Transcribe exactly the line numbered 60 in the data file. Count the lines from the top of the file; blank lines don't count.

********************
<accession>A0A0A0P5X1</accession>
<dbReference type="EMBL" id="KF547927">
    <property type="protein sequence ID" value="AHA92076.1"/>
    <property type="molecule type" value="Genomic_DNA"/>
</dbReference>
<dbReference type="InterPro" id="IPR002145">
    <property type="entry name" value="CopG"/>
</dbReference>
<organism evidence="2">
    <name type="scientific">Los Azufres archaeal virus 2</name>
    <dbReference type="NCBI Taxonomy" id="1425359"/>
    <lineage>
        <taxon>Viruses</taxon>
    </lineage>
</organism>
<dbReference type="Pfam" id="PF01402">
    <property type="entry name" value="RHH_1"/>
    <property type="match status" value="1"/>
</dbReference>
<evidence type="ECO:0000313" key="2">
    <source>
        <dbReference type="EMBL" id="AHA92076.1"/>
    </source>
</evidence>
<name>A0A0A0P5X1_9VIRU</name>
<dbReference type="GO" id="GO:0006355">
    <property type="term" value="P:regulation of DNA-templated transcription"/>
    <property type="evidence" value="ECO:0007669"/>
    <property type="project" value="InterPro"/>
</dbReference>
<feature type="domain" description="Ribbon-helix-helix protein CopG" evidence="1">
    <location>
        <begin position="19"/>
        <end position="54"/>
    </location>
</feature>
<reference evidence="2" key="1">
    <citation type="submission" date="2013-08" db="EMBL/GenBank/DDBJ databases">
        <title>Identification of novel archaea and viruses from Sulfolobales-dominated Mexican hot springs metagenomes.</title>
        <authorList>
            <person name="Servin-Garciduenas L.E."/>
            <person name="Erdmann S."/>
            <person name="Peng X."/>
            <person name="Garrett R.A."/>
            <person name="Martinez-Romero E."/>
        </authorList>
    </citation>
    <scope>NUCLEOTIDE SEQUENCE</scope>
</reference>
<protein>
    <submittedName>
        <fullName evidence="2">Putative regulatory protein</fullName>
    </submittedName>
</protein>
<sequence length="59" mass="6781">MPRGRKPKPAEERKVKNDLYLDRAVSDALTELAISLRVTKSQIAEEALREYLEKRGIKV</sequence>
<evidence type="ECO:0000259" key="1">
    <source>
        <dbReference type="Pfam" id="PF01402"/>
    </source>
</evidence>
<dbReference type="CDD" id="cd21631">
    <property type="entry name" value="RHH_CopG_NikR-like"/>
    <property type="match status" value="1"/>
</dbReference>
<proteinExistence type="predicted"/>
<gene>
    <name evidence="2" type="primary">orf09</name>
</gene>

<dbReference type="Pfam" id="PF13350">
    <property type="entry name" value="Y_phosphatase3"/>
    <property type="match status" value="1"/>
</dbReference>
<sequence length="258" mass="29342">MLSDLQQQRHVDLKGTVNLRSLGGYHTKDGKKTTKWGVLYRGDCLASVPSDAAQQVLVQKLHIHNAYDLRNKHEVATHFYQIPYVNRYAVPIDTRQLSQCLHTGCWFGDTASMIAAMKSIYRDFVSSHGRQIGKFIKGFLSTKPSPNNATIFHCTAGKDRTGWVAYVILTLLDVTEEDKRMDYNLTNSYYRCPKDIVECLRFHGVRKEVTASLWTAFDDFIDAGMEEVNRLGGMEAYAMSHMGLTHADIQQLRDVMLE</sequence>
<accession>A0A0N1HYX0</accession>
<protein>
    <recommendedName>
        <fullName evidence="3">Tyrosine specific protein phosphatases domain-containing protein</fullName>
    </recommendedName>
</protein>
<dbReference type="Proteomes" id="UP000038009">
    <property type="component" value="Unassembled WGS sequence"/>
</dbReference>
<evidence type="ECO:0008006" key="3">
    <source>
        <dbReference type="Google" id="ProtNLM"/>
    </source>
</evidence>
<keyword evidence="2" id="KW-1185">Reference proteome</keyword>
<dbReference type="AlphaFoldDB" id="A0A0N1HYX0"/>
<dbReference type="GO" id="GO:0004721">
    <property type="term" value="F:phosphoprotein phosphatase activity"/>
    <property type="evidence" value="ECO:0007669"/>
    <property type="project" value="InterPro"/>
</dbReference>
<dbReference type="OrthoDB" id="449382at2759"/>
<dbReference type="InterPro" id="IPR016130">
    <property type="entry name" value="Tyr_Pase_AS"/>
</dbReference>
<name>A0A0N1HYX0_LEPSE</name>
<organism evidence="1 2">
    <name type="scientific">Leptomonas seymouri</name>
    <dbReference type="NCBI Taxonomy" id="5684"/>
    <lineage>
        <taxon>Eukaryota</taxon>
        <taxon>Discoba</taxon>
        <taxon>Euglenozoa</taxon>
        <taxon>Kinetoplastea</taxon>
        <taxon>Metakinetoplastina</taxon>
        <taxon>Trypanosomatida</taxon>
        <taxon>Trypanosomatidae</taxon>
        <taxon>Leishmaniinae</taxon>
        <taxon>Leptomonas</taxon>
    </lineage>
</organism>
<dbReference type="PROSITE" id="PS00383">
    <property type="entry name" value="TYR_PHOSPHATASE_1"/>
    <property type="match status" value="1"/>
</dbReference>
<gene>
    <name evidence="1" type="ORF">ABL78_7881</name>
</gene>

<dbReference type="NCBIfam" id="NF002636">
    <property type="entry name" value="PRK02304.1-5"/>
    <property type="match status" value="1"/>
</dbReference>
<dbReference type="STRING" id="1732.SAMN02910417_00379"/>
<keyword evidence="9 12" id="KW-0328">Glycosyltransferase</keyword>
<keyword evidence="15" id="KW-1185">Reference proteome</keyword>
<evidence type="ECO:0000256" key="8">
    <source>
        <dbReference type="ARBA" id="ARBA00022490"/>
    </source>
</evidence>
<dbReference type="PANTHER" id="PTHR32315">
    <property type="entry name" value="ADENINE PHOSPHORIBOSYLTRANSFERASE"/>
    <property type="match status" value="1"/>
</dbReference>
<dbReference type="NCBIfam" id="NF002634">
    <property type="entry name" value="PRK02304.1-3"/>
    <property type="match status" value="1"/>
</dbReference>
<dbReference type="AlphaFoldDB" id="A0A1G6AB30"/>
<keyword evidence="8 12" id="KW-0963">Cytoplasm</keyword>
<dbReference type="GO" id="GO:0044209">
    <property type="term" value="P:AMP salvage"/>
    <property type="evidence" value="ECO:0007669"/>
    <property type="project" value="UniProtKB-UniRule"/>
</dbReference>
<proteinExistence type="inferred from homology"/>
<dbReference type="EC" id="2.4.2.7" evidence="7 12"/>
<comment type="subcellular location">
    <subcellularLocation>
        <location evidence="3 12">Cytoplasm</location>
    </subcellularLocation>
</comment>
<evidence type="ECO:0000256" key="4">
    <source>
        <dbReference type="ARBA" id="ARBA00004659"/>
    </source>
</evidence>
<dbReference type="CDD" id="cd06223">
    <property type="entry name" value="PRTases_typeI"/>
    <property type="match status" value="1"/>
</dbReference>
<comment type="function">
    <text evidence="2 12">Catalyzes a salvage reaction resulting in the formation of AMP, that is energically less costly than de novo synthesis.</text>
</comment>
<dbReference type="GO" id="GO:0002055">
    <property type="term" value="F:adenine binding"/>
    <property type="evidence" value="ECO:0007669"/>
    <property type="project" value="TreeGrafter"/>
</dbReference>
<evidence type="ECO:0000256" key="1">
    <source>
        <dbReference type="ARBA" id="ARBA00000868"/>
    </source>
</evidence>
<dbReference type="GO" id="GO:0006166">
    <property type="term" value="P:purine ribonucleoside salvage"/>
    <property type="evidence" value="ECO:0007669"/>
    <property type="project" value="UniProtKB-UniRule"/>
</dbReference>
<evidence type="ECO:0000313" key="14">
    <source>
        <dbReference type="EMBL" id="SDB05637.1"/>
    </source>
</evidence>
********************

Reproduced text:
</evidence>